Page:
During the meeting, Lindsay Owen-Jones, L’Oréal’s chairman and chief executive officer, emphasized his firm’s skin care sales, which were up 26 percent in the period. Many analysts interpreted this to mean that the firm is not keen to bolster its position in the category via the acquisition of Nivea from Beiersdorf, as recent rumors suggest.
"I don’t think L’Oréal needs to acquire Beiersdorf," said one analyst. "L’Oréal can really grow internally."
Some key negatives noted by analysts among L’Oréal’s first-half figures were increased personnel charges, which accounted for 19.3 percent of sales in the first half of 2002 — primarily due to the implementation of the 35-hour work week in France and a more linear accounting of pension costs. Last year, personnel charges were 18.9 percent.
Without attempting to project the first-half results into a full year, "the first-half results seem to us to be extremely encouraging," said Owen-Jones. "[This year] should be a very good year for L’Oréal."
"I’m pigeonholing a ‘good year’ [at] 15 percent to 20 percent earnings growth," said Raju.
@margotrobbie steps out onto the red carpet wearing @miumiu. The actress is nominated for “Outstanding Performance by a Female Actor in a Leading Role” in “I, Tonya” at the #SagAwards. (📷: Stewart Cook) #wwdfashion
For @massimogiorgetti of @msgm, the Nineties are his favorite decade. “They had a huge impact on my personal growth. What I like of the Nineties is that they are not so precise in terms of style as other decades…there was actually a bit of everything,” he said. As seen on MSGM’s Spring 2018 show: tie-dye and a bit of grunge, two styles that are synonymous with the decade #wwdfashion #wwddecades (📷: @kukukuba)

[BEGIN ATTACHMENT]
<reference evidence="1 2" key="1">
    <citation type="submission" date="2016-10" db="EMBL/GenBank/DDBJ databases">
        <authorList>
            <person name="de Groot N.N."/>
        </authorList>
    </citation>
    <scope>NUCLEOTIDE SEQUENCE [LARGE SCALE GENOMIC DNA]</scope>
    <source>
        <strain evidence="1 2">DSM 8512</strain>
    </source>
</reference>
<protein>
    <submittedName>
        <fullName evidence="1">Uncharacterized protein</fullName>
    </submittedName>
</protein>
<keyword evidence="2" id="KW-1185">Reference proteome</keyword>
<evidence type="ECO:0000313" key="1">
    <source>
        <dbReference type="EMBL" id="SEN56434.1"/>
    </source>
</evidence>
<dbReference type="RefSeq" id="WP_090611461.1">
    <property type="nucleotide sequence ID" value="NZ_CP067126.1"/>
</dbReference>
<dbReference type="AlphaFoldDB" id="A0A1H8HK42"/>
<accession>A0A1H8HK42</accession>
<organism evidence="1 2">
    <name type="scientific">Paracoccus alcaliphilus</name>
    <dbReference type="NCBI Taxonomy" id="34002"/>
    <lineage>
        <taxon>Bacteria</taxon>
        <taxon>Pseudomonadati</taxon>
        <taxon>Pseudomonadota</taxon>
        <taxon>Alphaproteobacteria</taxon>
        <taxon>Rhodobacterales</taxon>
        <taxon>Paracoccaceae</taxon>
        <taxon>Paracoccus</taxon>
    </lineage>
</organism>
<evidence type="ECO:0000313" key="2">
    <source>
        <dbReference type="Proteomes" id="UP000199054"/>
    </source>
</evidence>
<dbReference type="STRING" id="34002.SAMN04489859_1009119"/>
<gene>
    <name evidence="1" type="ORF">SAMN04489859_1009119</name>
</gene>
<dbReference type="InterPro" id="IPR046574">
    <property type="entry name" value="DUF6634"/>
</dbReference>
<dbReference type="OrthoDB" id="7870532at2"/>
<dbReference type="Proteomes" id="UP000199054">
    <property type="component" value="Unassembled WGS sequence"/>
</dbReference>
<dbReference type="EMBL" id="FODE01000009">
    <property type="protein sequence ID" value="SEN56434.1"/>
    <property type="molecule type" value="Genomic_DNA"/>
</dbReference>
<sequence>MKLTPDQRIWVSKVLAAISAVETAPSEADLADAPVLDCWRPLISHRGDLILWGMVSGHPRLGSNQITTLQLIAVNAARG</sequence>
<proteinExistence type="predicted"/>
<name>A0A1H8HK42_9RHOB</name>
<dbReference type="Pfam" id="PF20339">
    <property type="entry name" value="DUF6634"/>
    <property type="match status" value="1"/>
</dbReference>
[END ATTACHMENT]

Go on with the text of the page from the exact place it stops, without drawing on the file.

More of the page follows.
Breaking News: @hedislimane joins @celine as its new artistic, creative and image director. One of fashion’s preeminent image-makers and trendsetters, Slimane is to join the LVMH brand on Feb. 1 and unveil his first fashion proposition for men and women next September during Paris Fashion Week. It marks a major homecoming for Slimane, who cemented his reputation – and influenced men’s tailoring for more than a decade – as the designer of Dior Homme between 2000 and 2007. He went on to reinvent and ignite the house of Yves Saint Laurent, which he rechristened Saint Laurent, between 2012 and 2016 – all the while maintaining a close relationship with the Arnault family, which controls LVMH and Dior. Read the full exclusive story on WWD.com. Link in bio. #wwdnews #wwdfashion
“Personally I believe the Eighties have been the richest and more vivacious period for international fashion,” Giorgio Armani said when asked what his favorite decade of fashion is. It was a moment of disruption and experimentation and only thinking back to the first years of that decade is always an emotion for me, for what they have meant to me and my work.” The influence is clear in @giorgioarmani spring 2018 collection, pictured here, which was full of bright colors and unexpected prints. Read more about which decades designers loved most on WWD.com #wwdfashion #wwddecades (📷: @aitorrosasphoto)
For Lady Gaga’s only Italian show on her “Joanne World Tour,” the singer wore a range of @versace_official outfits. The standout piece: this custom-made bodysuit inspired by the brand’s spring 2018 collection. #wwdfashion (RG: @ladygaga)
@_camillaruth_ is expanding on the wellness-craze concept with @westbourne – a new NYC restaurant that’s both a healthy-minded café as well as a business that gives back to the community. Marcus works with the Robin Hood foundation to give back to The Door, a non-profit providing youth development services, and also hires employees through The Door. Read our full interview with Marcus on giving back through food on WWD.com. #wwdeye (📷: @lexieblacklock)